It may seem unusual to students accustomed to the bustle of campus life, but Oberlin in the summer is a rather relaxed place. Dormitories are mostly empty, many faculty members are traveling or conducting research elsewhere, and several campus offices are closed or operating with a reduced staff.
WOBC, Oberlin College’s student-run freeform community radio station, is no exception to this slower summer pace. The station, which broadcasts 24/7 and employs a staff of nearly 30 students throughout the academic year, broadcasts just 8 a.m. to 4 p.m. Monday through Friday and relies on a staff of two—a general manager and engineer—in the summer months. Paradoxically, both limited available air time and a small staff are advantageous for aspiring radio DJs and performers, says WOBC Summer General Manager Becca Winer.
“There is so much interest in radio that it can be really competitive to get a radio show or perform at events during the school year,” Winer says. “In the summer there are fewer people applying for shows, and because there is such a limited number of people, the community is a lot tighter and people have more opportunities to be involved in different ways.”
The most popular way to be involved is to host a summer radio show. Summer radio shows are generally an hour long and run from early June to mid-August. While a handful of timeslots are reserved for returning Oberlin community hosts, Oberlin students who apply for a show are incredibly likely to be accepted. Any show that is turned down is almost always due to scheduling conflicts.
In addition to giving students the opportunity to improve their on-air performances, a summer radio show also allows them to exit their comfort zones and explore new music genres or topics. “A lot of DJs diverge from their normal shows to explore a specific niche or crazier topics that they wouldn’t otherwise explore during the school year because they would be afraid they wouldn’t get a show,” Winer says. “You can cut loose and try something new and fun in the summer.”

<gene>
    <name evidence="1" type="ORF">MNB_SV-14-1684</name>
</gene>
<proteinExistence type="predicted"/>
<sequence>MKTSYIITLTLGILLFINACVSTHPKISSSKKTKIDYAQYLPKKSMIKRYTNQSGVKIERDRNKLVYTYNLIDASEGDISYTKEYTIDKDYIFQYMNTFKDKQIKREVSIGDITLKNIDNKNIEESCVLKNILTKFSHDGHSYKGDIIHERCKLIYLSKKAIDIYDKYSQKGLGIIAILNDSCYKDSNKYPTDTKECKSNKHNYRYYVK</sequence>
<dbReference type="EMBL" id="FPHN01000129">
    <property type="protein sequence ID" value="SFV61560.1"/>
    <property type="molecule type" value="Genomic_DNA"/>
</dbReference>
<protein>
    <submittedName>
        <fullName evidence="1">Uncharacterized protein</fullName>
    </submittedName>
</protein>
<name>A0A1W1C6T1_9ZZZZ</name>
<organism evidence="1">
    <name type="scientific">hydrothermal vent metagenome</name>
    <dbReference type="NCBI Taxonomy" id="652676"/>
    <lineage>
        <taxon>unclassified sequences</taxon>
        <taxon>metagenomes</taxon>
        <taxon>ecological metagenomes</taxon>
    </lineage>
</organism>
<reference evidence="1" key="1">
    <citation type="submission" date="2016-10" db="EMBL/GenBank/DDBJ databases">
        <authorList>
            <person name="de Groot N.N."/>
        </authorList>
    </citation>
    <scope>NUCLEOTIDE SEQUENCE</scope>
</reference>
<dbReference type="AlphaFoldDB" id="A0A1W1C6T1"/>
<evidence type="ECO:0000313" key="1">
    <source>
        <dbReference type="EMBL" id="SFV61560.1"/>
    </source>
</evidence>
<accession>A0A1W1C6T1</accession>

The result, says WOBC Summer Engineer Sam Meier, is a small schedule packed with great shows. “I’ve spent a ton of time in the station listening to the shows in these first few weeks. They sound amazing,” he says.
Another way to experience WOBC’s fun and relaxing summer environment is to participate in any of the many events Winer and Meier are planning, the first of which was a bonfire in Tappan Square on Saturday, July 9. Next up is a WOBC Summer Splitchers on July 27, and still in the works for this summer are a live music pool party (in partnership with Philips Gym), bike-in music-themed movie nights in Tappan Square (in partnership with the bike co-op), and album listening parties—where participants can help sort through the piles of albums recording labels and aspiring musicians send to WOBC while munching on complimentary popsicles.
“WOBC is such a great space, but the doors are often locked for security purposes, so people are less encouraged to come in and hang,” Winer says. “We’re trying to break that this summer and open the doors for as many people as possible.”
Also on the docket for this summer is a cover band showcase with an expected date of July 29 or 30, time and location to be determined. “The cover band showcase is just a big, fun community event. Musicians fill out a form with their name, the band they want to cover, the people in their band, and how many instruments they have, and we give them a 15-minute set at this big show,” Winer says. “You don’t have to be affiliated with WOBC or Oberlin College to participate. It’s a great way to encourage people to play music without the pressure of being in a real band.”
For nonprofits looking for help promoting their events or services or those interested in radio journalism, Winer says the station is seeking public service announcements and news content. “All of our DJs are required by law to play two PSAs each hour. Over the school year we have a staff dedicated to curating and creating PSAs, but it’s just [Sam and I] over the summer,” Winer says. “There are so many summer happenings in Oberlin: We want to have those as PSAs to play on the air. So if there are any nonprofits that want free radio advertising, contact us.
“We’re also looking for news stories because we don’t have a news staff over the summer. If you’re interested in radio journalism, we would love to help you by giving you a production lesson or any supplies you need.”
Winer and Meier encourage anyone interested in any of WOBC’s summer events to follow their constant updates on Facebook and WOBC.org. Anyone interested in producing radio content or anyone interested in simply experiencing the WOBC studio space is asked to contact WOBC@oberlin.edu. And if WOBC’s planned summer happenings don’t quite appeal to you, Winer and Meier still encourage you to tune to 91.5 FM or WOBC.org Monday through Friday, 8 a.m. to 4 p.m.
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